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Gender: Male
Hometown: City of Angels
Member since: 2001
Number of posts: 6,358

Journal Archives

Venezuela Drifts Into New Territory: Hunger, Blackouts and Government Shutdown

The courts? Closed most days. The bureau to start a business? Same thing. The public defenderís office? Thatís been converted into a food bank for government employees.

Step by step, Venezuela has been shutting down.

This country has long been accustomed to painful shortages, even of basic foods. But Venezuela keeps drifting further into uncharted territory.

In recent weeks, the government has taken what may be one of the most desperate measures ever by a country to save electricity: A shutdown of many of its offices for all but two half-days each week.


Venezuela extends shortened workweek decree for public sector

Venezuela's government on Saturday extended by two weeks a decree reducing the public sector workweek to Mondays and Tuesdays in a bid to tackle the oil-rich country's electricity crisis.

The enforced leave was first announced in late April, a drastic move for a government also grappling with an economic crisis that has Venezuelans queuing for hours to buy scarce supplies.

President Nicolas Maduro's administration blames the power shortage on a drought caused by the El Nino weather phenomenon, which it says has caused water used by the country's hydroelectric plants to run low.

The authorities had hoped rain would replenish reservoirs while the restrictions were in place.


SpaceX lands another rocket after satellite delivery

Source: AP

SpaceX pulled off another rocket landing Friday, the third in just under two months.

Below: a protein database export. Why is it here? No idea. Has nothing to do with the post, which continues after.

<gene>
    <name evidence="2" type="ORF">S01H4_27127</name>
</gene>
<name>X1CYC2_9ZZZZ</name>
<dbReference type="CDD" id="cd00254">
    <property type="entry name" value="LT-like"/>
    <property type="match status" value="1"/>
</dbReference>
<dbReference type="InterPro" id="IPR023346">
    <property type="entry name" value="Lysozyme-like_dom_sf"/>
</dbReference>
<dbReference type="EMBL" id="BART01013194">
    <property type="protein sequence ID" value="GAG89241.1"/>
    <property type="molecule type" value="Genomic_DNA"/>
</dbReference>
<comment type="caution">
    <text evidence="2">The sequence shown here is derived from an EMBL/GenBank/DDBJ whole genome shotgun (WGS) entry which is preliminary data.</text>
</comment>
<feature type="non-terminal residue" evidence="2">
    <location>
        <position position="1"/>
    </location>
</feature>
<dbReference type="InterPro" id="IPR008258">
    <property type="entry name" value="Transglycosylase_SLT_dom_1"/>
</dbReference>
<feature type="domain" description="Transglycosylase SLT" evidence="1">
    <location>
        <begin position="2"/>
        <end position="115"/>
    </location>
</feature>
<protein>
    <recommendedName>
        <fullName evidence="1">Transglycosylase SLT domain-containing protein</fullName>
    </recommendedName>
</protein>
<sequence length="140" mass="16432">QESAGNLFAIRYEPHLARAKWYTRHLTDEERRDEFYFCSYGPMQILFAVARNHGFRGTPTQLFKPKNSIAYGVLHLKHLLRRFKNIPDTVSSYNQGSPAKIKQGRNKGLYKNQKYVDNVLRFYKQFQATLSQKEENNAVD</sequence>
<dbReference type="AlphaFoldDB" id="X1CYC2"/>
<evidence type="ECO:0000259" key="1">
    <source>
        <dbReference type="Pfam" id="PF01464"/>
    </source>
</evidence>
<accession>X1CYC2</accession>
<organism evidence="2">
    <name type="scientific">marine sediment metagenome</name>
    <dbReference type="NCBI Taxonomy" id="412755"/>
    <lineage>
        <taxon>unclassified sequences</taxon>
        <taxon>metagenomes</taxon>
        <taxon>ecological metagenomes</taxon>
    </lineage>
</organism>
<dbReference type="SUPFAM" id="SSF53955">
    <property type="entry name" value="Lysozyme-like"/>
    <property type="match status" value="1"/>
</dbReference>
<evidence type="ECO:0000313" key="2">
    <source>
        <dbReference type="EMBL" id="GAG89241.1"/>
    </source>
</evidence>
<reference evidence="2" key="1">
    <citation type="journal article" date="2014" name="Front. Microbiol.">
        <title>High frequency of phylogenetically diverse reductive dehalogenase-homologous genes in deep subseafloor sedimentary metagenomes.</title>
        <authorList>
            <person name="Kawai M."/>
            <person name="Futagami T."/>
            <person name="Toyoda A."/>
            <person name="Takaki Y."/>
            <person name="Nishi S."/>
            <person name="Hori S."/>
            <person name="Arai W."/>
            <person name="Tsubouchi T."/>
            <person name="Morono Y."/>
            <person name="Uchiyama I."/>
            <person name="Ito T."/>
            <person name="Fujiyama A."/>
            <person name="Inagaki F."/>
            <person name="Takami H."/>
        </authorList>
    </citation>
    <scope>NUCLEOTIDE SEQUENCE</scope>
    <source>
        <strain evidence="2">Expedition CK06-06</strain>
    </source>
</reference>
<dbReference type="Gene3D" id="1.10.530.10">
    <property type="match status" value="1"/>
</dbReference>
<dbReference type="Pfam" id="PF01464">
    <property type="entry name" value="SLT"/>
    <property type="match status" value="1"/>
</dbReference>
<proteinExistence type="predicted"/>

The first-stage booster of the unmanned Falcon rocket settled vertically onto a barge 400 miles off Florida's east coast, eight minutes after the late afternoon liftoff. Cameras on the barge provided stunning, real-time video.

"Falcon 9 has landed!" said a SpaceX flight commentator.

The touchdown occurred after the rocket launched an Asian communications satellite. Like the last successful landing, this one was especially difficult given the speed and heat of the incoming 15-story booster.

Read more: https://www.yahoo.com/news/spacex-lands-another-rocket-satellite-delivery-220330967.html

Every man's worst nightmare



Nearly half of U.S. households would struggle with an unexpected $400 expense, Fed study finds

Source: LA Times

Shedding light on the precarious economic state of many American families, the Federal Reserve said Wednesday that nearly half of U.S. households reported they would have trouble meeting emergency expenses of just $400.

In addition, the Fed found that 22% of workers were juggling two or more jobs last year, higher than what government jobs data would suggest. And nearly one out of three Americans said that they have no retirement savings or pension.

These findings were part of the Fed's "Report on the Economic Well-Being of U.S. households in 2015." Overall, the survey-based study said the financial health of families continued to show mild improvement last year, with 69% of respondents saying they are "living comfortably" or "doing OK." That is up 4 percentage points from 2014 and up 6 points from 2013, when the survey began.

But those gains belie the wide gap among households based on differences in education, race and parental wealth -- and the fragile nature of many households' financial situation more than six years after the end of the Great Recession.

Read more: http://www.latimes.com/business/la-fi-fed-report-struggling-households-20160525-snap-story.html

Pretty disturbing report.

The work of Neanderthals: Ancient ring-like structures date from 176,000 years ago

Deep in a dark cave in southwestern France lie half a dozen mysterious structures that scientists believe were built by Neanderthals 176,000 years ago -- more than 130,000 years before the first modern humans arrived in Europe.

The structures, described Wednesday in the journal Nature, are located in what is known as the Bruniquel Cave. They are made of roughly 400 pieces of stalagmites, all roughly, almost eerily, the same size.

Archaeologists say these mineral formations were probably broken off the cave floor by ancient hands and then deliberately arranged into two large ring shapes and a series of four round piles up to 15 inches high.

If all the pieces were gathered up and placed on a scale, they would weigh 2.4 tons.


There's still a lot to discover out there.

Donald Trump has done the unthinkable: Unite Silicon Valley

In a place normally preoccupied with drafting code and dazzling investors, suddenly everyone in Silicon Valley has an opinion about the presidential election. And it tends to be the same opinion.